With the agreement between the EU and Turkey coming into force, Croatia is preparing to accommodate its share of refugees.
The first two passenger ships transported yesterday 202 migrants, mostly from Pakistan and Bangladesh, from the Greek island of Lesbos to the Turkish port of Dikili, which marked the official beginning of the implementation of the plan to return migrants from Europe to Turkey, in accordance with the agreement signed between Brussels and Ankara, reports Večernji List on April 5, 2016.
At the same time, also in accordance with the agreement which states that for each returned Syrian there will be one Syrian transferred from Turkey to the EU, 43 Syrians arrived in Hamburg in Germany.
“In Croatia, we stand behind our promise that we will fulfil all the obligations and accept 476 refugees from Turkey, but the biggest challenge will be to keep those people in Croatia. Because they will want to continue towards Germany, Austria, Sweden, and the Netherlands”, said Croatian Foreign Minister Miro Kovač yesterday in Berlin at the conference “Asylum and Migration in the European Union”.
Kovač said that similar agreements about the return of refugees as the one reached with Turkey should be extended to the countries of North Africa. At the same time, he warned that, due to demographic trends, Croatia could in the future become an interesting country for immigrants. “Last year, 50,000 people from Croatia went just to Germany. It is as if Germany were to lose a million working-age inhabitants. When it comes to migrations, we need to think about the possibility that we could also need experts and workers”, said Kovač.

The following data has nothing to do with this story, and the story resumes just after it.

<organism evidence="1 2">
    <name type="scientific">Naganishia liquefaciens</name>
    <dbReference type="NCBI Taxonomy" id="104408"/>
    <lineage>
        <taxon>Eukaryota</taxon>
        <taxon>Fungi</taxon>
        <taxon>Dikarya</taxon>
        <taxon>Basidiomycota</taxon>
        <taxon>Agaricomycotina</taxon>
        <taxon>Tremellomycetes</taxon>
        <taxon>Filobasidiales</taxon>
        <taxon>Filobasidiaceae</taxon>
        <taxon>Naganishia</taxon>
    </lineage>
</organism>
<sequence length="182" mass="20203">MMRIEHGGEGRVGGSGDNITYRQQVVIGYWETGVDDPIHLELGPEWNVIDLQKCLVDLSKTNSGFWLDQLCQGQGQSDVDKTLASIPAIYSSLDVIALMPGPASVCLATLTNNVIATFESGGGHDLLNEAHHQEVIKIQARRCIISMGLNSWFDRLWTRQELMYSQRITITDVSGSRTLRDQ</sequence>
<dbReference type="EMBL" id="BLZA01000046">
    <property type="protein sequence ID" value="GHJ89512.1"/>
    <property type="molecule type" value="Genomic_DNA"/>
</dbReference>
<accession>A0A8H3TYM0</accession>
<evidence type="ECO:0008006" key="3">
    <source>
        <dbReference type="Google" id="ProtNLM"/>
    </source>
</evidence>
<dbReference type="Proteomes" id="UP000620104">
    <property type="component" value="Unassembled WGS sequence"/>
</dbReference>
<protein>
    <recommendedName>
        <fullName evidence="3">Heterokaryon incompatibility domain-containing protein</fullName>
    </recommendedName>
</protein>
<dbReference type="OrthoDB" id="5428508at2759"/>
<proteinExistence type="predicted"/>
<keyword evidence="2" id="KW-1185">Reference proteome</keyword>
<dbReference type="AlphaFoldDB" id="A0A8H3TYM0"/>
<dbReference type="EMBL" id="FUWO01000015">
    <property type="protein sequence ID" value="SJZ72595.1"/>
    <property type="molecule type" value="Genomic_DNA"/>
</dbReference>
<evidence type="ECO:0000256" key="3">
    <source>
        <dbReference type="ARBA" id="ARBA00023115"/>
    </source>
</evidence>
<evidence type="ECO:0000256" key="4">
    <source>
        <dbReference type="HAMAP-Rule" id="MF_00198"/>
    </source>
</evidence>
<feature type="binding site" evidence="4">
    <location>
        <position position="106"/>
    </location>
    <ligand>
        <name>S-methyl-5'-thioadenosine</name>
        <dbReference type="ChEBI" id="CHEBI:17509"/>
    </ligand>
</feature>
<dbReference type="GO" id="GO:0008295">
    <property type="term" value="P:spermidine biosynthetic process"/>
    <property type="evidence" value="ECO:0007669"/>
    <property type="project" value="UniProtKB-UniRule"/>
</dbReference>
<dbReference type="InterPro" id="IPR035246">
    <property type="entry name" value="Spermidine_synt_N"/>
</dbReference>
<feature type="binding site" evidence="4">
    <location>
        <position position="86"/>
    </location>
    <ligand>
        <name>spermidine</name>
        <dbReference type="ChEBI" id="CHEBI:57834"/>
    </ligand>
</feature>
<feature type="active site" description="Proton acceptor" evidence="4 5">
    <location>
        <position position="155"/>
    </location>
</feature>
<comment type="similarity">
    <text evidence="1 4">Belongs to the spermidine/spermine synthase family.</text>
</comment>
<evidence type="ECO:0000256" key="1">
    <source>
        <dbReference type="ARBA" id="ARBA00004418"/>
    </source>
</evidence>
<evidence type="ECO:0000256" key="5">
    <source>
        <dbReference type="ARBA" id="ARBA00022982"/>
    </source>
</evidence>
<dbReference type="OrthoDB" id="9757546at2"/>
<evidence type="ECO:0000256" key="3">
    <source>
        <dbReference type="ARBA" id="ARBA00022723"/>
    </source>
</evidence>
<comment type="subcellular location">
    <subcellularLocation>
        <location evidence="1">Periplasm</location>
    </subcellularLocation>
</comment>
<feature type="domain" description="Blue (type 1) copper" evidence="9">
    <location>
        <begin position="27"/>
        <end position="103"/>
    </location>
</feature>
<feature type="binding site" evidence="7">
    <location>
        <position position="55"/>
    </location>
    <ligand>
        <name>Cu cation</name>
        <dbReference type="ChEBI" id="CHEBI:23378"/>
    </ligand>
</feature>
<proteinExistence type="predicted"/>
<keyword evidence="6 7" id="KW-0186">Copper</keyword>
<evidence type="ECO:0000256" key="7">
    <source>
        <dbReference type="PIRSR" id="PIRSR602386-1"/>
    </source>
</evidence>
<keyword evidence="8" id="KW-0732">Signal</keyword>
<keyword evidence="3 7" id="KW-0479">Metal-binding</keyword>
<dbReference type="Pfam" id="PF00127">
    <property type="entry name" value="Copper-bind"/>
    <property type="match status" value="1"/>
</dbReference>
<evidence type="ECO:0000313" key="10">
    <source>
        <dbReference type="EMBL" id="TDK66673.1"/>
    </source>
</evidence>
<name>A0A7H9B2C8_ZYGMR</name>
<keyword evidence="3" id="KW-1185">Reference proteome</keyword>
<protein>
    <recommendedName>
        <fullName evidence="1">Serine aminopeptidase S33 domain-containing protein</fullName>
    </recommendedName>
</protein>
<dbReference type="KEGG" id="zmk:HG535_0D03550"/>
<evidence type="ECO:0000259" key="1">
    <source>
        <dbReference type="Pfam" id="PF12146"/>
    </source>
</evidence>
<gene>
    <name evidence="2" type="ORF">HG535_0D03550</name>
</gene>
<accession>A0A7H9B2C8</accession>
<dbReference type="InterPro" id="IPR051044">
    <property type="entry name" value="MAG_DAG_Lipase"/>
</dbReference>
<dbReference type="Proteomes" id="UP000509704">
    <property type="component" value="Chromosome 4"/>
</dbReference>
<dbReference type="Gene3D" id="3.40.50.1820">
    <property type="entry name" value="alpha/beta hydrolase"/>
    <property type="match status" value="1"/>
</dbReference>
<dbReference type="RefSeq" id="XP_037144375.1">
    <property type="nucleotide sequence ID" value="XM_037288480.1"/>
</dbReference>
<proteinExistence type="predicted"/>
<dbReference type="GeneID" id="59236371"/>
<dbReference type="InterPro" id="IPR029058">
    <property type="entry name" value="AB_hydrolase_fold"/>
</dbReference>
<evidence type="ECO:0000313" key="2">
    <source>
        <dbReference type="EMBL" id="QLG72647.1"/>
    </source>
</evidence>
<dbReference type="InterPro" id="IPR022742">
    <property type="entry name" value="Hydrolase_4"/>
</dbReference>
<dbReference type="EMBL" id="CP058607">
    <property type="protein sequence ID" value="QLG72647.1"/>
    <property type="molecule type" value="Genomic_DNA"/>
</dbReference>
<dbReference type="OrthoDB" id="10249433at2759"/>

Croatia’s Interior Ministry is holding meetings about where the migrants who will be relocated to Croatia are to be accommodated. According to the plan of the European Commission, Croatia should accept 150 people from Turkey by 20 July. It is expected that the first immigrants will arrive in April.
Possible locations for the accommodation of refugees are Porin Hotel in Zagreb, with the capacity for up to 600 people, and the Centre for Asylum Seekers in Kutina, which can accommodate 100 people. In order to be integrated into society, the refugees will have the right to learn the Croatian language, history, and culture. If they will not have enough money for covering basic needs, the state will provide them with a two-year accommodation.